I’ve been a big fan of Jeff Goldblum for as long as I can remember. Hitting up his IMDB page I was trying to remember what was the first thing I ever saw him in, and what stood out was Tenspeed And Brownshoe (one season/1980) and The Legend Of Sleepy Hollow (1980). I seem to think Tenspeed was first, but then again there was that viewing of Invasion Of The Body Snatchers (1980) I may’ve also seen around this time. I’ve never been a major fan of Michelle Pfeiffer, but she has appeared in numerous movies I’ve seen on cable, and since I haven’t seen this flick in so long I forgot how young she and Goldblum were back in 1985, and how hot Pfeiffer was back at the start of her career. For the longest time I mistakenly thought this movie was her debut, but checking out her resume I obviously saw her before, though my memory of seeing her first in anything, I think, was Grease 2 (1982). As a rule of thumb I hate musicals, but I enjoyed Grease 2.
Speaking of the director John Landis, my favorite movie of his has always been An American Werewolf In London (1981), and because of that I tend to forgot he’s directed a decent amount of non-horror flicks I also liked, flicks I had all but forgotten he had directed like, Spies Like Us (1985), Three Amigos (1985), Amazon Women On The Moon (1987), Innocent Blood (1992), which I reviewed recently, and Twilight Zone: The Movie (1983), and in recent times, Susan’s Plan (1998, aka Dying To Get Rich). Susan’s Plan I found absolutely hilarious!
Jeff Goldblum is Ed Okin, an aerospace engineer, who as the movie begins is already disillusioned with his life, so much so he’s become an insomniac, and a functioning one as near as I can tell, save for a dozing off in his cubicle for a nanosecond and a job fuck-up that has him uttering the wrong facts during a meeting. Aside from that he’s seems relatively sane for a dude who cannot sleep at all during the night. And then he catches his wife, Ellen (Stacey Pickren), screwing another guy in their bed in the middle of the day. She never finds out he knows because he spotted them through the window. Looks like that marriage is over.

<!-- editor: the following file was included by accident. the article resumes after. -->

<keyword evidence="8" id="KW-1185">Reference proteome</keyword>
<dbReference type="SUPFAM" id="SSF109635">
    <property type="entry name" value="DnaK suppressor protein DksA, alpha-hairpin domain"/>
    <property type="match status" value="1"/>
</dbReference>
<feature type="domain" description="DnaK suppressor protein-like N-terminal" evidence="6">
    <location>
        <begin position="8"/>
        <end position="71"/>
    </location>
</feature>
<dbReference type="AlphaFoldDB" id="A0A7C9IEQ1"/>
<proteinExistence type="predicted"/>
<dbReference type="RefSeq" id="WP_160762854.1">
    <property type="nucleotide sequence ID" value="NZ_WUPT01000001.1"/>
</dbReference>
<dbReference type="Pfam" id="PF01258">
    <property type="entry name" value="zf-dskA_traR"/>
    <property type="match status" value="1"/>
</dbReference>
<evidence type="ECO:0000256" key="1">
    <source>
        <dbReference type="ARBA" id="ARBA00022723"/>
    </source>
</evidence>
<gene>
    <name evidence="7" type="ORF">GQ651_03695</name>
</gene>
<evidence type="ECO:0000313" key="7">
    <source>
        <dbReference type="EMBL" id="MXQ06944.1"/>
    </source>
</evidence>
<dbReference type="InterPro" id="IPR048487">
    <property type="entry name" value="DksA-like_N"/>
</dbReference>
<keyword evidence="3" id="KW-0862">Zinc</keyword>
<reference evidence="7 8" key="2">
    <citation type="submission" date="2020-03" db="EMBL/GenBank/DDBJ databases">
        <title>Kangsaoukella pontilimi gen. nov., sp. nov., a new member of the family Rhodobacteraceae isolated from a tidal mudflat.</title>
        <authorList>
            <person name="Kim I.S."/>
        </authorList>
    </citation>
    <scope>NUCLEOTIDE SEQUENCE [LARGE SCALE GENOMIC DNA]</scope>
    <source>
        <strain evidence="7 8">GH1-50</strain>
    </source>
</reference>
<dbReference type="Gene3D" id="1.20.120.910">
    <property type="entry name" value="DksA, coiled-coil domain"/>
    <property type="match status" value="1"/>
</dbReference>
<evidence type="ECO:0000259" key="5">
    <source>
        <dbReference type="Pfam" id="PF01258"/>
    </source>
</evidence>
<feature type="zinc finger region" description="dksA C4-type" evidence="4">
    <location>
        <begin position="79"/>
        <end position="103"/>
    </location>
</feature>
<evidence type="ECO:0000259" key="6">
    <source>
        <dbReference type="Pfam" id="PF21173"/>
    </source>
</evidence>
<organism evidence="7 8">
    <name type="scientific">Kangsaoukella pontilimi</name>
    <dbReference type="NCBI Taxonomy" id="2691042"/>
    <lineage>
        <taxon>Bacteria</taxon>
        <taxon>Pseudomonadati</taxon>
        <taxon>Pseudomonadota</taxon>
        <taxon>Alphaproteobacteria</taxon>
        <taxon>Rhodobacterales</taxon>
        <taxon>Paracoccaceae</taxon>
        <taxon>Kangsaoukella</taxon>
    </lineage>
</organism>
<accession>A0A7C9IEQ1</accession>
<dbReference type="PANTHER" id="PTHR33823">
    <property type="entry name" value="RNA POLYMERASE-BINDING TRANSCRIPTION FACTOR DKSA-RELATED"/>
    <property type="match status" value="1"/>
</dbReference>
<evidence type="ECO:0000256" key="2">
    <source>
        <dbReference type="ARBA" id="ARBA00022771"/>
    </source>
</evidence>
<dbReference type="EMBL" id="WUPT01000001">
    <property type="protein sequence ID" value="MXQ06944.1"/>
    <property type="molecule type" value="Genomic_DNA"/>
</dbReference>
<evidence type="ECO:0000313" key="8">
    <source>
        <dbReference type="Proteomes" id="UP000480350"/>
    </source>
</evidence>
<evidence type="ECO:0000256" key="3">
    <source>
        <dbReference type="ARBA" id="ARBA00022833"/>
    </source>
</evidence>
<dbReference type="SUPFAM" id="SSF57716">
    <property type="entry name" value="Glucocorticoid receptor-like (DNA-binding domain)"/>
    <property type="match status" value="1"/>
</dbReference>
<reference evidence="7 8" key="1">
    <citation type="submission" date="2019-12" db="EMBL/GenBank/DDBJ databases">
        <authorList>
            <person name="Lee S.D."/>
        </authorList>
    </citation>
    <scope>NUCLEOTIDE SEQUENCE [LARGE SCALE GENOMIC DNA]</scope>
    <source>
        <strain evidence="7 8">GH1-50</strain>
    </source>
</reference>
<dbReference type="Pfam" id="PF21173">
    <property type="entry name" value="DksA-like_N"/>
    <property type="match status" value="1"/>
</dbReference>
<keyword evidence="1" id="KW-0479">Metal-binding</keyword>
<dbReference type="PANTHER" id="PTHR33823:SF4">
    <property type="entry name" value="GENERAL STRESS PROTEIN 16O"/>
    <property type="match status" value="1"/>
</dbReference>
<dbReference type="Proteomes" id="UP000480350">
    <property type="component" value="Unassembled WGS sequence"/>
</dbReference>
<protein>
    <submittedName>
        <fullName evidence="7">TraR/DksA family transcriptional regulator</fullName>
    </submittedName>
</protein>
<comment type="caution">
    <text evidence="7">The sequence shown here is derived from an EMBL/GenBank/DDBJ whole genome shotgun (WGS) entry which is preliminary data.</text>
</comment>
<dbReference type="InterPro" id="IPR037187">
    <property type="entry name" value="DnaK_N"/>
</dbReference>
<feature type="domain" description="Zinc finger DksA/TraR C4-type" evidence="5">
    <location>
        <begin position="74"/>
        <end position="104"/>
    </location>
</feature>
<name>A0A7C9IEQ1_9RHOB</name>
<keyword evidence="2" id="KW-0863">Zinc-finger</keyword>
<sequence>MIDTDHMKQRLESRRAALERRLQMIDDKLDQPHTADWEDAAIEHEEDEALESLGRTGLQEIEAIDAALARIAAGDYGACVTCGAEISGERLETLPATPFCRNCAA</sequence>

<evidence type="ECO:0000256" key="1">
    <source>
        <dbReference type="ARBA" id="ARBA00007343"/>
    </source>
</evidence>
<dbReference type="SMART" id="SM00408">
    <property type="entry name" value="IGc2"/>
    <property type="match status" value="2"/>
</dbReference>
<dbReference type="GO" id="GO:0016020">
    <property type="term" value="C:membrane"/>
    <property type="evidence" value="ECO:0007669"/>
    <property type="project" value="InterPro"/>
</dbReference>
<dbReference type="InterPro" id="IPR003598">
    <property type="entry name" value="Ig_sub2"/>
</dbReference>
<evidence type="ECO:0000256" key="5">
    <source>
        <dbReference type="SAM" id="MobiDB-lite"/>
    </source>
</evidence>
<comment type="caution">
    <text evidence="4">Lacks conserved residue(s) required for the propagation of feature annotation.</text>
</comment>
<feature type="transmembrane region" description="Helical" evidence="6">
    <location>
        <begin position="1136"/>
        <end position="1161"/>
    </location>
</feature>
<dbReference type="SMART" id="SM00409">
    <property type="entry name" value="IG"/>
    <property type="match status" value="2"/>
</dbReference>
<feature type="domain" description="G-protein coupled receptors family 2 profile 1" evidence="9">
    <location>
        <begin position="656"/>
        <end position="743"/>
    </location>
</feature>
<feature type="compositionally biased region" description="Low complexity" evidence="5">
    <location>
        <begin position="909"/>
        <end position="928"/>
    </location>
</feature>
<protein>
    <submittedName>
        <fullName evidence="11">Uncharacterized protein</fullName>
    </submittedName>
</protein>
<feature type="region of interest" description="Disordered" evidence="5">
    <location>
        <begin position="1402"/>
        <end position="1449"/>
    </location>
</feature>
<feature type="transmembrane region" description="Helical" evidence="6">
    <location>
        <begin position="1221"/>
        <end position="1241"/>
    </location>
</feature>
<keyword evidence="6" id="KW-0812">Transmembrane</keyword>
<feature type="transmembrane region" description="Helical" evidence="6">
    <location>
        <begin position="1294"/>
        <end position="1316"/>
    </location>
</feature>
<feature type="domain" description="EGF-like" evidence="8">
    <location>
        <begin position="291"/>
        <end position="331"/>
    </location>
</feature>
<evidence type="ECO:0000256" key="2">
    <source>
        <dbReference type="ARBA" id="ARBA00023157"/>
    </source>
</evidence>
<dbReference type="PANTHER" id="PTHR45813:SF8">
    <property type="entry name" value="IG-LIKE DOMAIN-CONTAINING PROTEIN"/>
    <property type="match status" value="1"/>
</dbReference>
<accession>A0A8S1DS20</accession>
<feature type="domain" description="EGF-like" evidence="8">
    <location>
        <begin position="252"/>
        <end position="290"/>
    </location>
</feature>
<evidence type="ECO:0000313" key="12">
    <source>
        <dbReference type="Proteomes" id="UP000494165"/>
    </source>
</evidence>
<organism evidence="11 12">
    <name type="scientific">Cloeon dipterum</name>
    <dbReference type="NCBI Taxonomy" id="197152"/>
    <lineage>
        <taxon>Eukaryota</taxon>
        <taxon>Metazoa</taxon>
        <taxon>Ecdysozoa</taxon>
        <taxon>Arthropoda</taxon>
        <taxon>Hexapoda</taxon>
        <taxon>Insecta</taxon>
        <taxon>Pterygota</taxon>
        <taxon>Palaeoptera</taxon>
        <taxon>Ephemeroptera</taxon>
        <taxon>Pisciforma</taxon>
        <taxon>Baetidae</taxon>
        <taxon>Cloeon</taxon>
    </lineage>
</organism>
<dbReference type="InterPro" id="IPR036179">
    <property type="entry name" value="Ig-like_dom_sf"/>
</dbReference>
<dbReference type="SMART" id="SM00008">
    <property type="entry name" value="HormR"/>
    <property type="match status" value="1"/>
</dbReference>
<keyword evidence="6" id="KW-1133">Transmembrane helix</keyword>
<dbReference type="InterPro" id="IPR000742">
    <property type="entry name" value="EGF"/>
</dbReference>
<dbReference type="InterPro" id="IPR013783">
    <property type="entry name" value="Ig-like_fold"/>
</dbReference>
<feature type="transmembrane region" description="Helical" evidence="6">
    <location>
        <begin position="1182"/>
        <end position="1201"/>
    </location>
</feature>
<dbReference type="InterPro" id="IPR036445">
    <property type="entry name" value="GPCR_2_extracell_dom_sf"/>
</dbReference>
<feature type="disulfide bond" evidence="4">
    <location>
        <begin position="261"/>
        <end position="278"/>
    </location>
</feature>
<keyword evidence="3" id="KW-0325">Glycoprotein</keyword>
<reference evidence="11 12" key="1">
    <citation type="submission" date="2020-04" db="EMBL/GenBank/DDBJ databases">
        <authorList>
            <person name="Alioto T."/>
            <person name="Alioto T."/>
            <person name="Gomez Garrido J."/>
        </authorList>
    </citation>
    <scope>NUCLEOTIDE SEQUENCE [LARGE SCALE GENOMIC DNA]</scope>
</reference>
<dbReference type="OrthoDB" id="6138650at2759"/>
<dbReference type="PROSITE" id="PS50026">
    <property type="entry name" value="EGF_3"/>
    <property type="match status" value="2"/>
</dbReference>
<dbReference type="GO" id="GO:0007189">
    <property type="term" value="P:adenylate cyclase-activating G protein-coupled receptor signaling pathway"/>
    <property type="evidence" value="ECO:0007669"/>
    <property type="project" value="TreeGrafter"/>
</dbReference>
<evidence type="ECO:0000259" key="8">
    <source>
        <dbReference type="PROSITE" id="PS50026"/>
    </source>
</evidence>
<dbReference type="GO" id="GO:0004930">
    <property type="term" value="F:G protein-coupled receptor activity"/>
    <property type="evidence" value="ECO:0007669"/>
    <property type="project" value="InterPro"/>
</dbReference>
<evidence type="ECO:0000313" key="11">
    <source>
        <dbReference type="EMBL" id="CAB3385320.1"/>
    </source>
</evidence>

On the next night he leaves and heads to the airport, in the parking garage Michelle Pfieffer’s Diana literally leaps onto the hood of his car as she tries to escape a group of Iranian killers. This is where the late night fun begins as Diana refuses to let Ed go time and time again after he shuttles her from destination to destination, looking for help and only feeding him enough information to keep him unbalanced, not that she was being premeditated about it all, just desperate. She’s hot, so I’m sure some of his inability to “get away from her” is based on that.
Sticking with Diana, though, can get a guy killed. You see, she finally fesses up and tells Ed she got involved in the smuggling of these valuable emeralds that several parties want, one of them being those aforementioned killers of which Director John Landis is a part of one. I forgot how hilarious Landis was and he even gave himself the best death as he’s spectacularly filled full of holes by federal agents at an airport at the end.